Kate and How the Film Began

Kate is an animal lover, and before she found us to work with, she was a volunteer in helping to save and feed the many pets that had been abandoned and were starving once their owners had fled as refugees. There were more homeless wandering dogs and cats in those early days, on the streets, than people. It was heart breaking. Organisations sprang up to help these pets survive and Kate was in contact with them. She heard that there were dogs in distress at a Dog Shelter in Borodyanka and got permission for us to join the group who were travelling there to see what help could be given. There was fighting still going on as we drove there, and it took over five hours to arrive in what is normally only a one-hour trip. The rescuers belong to an organisation called STAR and were led by some British ex-soldiers who are dedicated to assisting animals. One of them, Tom, explained that animals were the best cure for the PTSD he suffered from fighting in Helmond Province of Afghanistan. (There is a good interview with Tom in the film.)

We were unaware that by joining the rescue we had travelled to Borodyanka before it has been totally liberated by Ukrainian forces and ahead of the International Press. The devastation we witnessed in the city was heart-breaking. Being the first to arrive happened a lot while we were in Ukraine, as we did not go to press conferences, or seek the help of Ukrainian official press organisers. Kate, being a local, made this easy and possible. We stayed away from the International Journalist Press Core as we did not want to be influenced by their hype and agendas.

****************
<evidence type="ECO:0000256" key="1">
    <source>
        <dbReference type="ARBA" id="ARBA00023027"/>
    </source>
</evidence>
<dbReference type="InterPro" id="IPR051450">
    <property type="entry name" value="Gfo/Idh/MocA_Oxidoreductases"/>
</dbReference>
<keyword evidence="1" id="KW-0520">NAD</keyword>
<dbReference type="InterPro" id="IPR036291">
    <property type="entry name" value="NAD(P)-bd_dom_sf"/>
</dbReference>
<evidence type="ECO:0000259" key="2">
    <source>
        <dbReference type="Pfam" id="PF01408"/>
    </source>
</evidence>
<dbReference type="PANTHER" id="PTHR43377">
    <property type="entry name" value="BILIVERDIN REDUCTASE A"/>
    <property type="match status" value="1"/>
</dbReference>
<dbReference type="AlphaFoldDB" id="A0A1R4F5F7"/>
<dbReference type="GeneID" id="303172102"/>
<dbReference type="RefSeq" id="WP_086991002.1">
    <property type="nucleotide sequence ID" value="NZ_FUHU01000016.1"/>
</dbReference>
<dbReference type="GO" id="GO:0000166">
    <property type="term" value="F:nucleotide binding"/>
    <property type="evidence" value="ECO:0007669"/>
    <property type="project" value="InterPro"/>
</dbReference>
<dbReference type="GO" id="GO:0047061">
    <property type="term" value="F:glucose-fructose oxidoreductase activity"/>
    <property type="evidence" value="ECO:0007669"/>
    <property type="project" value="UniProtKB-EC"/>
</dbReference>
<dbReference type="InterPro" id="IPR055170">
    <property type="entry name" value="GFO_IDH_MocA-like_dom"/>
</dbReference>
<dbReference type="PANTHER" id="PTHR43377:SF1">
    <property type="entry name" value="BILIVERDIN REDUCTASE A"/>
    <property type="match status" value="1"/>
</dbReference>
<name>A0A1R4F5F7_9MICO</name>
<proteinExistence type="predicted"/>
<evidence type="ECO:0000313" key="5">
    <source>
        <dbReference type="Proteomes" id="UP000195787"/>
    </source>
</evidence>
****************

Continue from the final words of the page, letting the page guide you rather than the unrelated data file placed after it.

Often, I would be in the car with Kate, and I would have a dog or cat on my knee that needed saving and we would pull up at one of the many roadblocks, and not be asked for ID or passport – I looked like an eccentric old Ukrainian grandfather with his young niece or daughter saving a family pet. This enabled us to pass into areas where the press would not be allowed to enter. In the case of the “Bridge of Death” at Irpin we got there shortly after it had been destroyed and the people in the cars massacred. Kate’s grandmother lived in Irpin and Kate and her mother had to help save her and get her out to Kyiv. Kate was assisting with the rescue of her grandmother. She heard about the massacre and took us to it.

It was the first time Hellen had experienced wartime death on a large scale.  It was particularly Terrible seeing dead children and babies. I worried for her as it was such a traumatising experience. But Hellen came through it bravely and helped with the filming.